How to Get the Right Amount of Protein at the Right Time?

The genetic material of all eukaryotic organisms is stored in the cell nucleus in the form of DNA. To be used, this DNA must first be transcribed into messenger RNA in the cell cytoplasm, then translated into protein by ribosomes, which are small machines capable of decoding messenger RNA and synthesizing the appropriate proteins. However, the rate at which this mechanism occurs is not uniform: it must adapt in order for the protein to adopt the correct configuration. Deregulation of the production rate, in fact, causes structural flaws. Proteins that are not correctly folded aggregate, become unusable and are frequently toxic to the cell.

A team from the University of Geneva (UNIGE), Switzerland, in collaboration with the University of Hamburg, has demonstrated that the rate of protein synthesis is modulated by regulatory factors that change the rate of translation of messenger RNA into proteins at will by analyzing the rate of ribosome movement in yeast cells. These findings have been published in the journal Cell Reports.

Proteins are three-dimensional structures that must interlock or interact with one another in order to function. When there is a structural flaw in a protein, it clumps together, becoming toxic and potentially pathological. This phenomenon has been observed in a variety of neurodegenerative diseases, including Alzheimer’s disease and amyotrophic lateral sclerosis. “We already knew that the rate at which proteins are made varies depending on need: sometimes fast, sometimes very slow,” explains Martine Collart, the study’s lead author and professor in the Department of Microbiology and Molecular Medicine at the UNIGE Faculty of Medicine. “However, we didn’t know how this mechanism was controlled at the time.”

We already knew that the rate at which proteins are made varies depending on need: sometimes fast, sometimes very slow. However, we didn’t know how this mechanism was controlled at the time. This methodology allows us to determine the position of ribosomes at any given time in the cell.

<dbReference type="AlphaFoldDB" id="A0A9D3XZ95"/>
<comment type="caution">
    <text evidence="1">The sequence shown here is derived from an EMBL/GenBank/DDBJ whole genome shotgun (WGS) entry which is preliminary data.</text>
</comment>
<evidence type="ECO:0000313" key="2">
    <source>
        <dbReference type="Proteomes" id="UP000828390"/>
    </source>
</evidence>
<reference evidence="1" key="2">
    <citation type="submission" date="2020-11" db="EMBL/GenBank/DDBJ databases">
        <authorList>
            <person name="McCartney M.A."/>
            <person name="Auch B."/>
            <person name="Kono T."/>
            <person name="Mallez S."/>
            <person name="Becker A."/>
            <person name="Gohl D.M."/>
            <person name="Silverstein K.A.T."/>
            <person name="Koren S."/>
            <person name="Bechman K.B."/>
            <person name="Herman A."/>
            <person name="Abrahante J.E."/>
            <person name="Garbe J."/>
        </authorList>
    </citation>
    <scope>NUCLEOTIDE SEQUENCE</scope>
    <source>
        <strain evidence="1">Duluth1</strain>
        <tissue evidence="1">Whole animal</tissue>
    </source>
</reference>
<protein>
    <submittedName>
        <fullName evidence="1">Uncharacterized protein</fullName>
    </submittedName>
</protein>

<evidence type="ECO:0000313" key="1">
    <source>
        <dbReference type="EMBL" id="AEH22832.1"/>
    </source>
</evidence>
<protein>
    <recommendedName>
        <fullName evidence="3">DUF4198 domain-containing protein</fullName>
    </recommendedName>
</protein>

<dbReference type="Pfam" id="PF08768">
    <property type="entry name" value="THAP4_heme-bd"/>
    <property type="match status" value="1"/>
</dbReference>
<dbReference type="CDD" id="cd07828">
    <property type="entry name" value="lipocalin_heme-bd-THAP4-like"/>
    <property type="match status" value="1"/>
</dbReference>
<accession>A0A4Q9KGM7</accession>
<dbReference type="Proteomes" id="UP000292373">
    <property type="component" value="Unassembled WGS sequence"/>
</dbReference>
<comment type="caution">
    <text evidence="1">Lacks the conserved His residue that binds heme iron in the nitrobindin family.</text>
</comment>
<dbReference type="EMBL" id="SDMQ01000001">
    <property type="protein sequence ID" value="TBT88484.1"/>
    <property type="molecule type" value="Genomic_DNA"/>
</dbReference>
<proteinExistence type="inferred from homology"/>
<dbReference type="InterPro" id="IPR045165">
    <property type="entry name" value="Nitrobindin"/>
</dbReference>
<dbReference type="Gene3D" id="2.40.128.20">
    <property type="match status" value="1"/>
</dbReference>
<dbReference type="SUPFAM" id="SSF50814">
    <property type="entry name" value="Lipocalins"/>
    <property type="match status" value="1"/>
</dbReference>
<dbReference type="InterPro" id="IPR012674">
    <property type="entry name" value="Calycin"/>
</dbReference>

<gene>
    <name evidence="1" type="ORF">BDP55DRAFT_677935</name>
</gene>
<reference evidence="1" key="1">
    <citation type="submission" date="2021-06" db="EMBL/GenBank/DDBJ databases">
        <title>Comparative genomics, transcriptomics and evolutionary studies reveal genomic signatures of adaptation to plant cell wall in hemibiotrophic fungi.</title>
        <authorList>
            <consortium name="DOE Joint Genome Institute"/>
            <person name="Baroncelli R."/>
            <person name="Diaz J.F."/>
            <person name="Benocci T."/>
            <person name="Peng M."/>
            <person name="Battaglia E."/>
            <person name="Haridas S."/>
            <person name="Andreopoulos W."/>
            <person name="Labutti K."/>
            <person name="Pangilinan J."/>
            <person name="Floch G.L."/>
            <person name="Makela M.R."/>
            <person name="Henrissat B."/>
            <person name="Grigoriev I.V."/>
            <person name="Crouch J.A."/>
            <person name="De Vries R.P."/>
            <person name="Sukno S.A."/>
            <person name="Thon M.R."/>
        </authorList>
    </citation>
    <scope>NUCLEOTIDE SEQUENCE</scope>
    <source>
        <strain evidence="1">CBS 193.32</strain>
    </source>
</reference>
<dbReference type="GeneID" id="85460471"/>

Martine Collart

Once an mRNA has been produced, the information contained in its nucleotide sequence is used to synthesize a protein via transcription and processing. Because DNA and RNA are chemically and structurally similar, the DNA can act as a direct template for the synthesis of RNA via complementary base-pairing. As the term transcription implies, it is as if a handwritten message is being converted, say, into a typewritten text. The language itself and the form of the message do not change, and the symbols used are closely related.

Ribosome profiling

To better understand this process, the researchers employed a novel and little-known technique known as ribosome profiling. “This methodology allows us to determine the position of ribosomes at any given time in the cell,” explains Olesya Panasenko, a researcher in Martine Collart’s laboratory and the head of the Faculty of Medicine’s ‘BioCode: RNA to Proteins’ Core Facility, who specialized in this technique. “It entails degrading all RNA that is not protected by the ribosome at a specific point in order to retain only the ribosome-protected fragments (RPFs). We then sequence these RPFs to determine how many ribosomes were on the mRNA and where they were located at the time. This reflects the translation’s speed and efficiency.”

How to produce proteins at the right speed

The researchers looked at the speed and dynamics of protein production in both natural yeast cells and genetically modified yeast cells to see if there were any differences based on the genetic code. Small condensates of RNA and proteins appear in the cell during synthesis, slowing the rate of ribosome production. “The formation of these condensates is dependent on the presence or absence of regulatory factors known as Not, which act as decelerators,” Martine Collart explains. In the absence of these factors, the mechanism accelerates in the wrong places, resulting in aggregated proteins.

A speed regulated by the genetic code

Thus, Not factors bind to the ribosome at specific points during protein synthesis in order to slow down the ribosome during translation by condensing the RNA and the nascent protein. “One might wonder whether this regulatory mechanism is influenced by neurodegenerative diseases or by aging,” the authors speculate. As a result, it is possible that small disturbances, when added together, will have a significant cumulative effect over time.